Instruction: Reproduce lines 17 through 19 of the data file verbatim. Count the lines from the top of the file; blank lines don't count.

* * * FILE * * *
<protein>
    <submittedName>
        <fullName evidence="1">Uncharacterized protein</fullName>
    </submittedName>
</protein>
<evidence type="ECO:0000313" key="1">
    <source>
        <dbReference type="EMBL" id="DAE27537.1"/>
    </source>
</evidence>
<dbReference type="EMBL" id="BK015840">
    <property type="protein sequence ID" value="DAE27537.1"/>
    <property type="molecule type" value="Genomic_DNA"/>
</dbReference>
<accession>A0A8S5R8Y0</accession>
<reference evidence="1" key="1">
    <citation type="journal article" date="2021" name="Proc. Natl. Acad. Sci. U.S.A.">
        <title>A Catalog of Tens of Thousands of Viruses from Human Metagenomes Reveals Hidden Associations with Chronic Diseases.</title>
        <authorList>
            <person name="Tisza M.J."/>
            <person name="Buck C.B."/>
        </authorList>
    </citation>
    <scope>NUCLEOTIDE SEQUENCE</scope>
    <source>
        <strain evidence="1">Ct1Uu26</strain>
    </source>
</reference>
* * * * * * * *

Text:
    <citation type="journal article" date="2021" name="Proc. Natl. Acad. Sci. U.S.A.">
        <title>A Catalog of Tens of Thousands of Viruses from Human Metagenomes Reveals Hidden Associations with Chronic Diseases.</title>
        <authorList>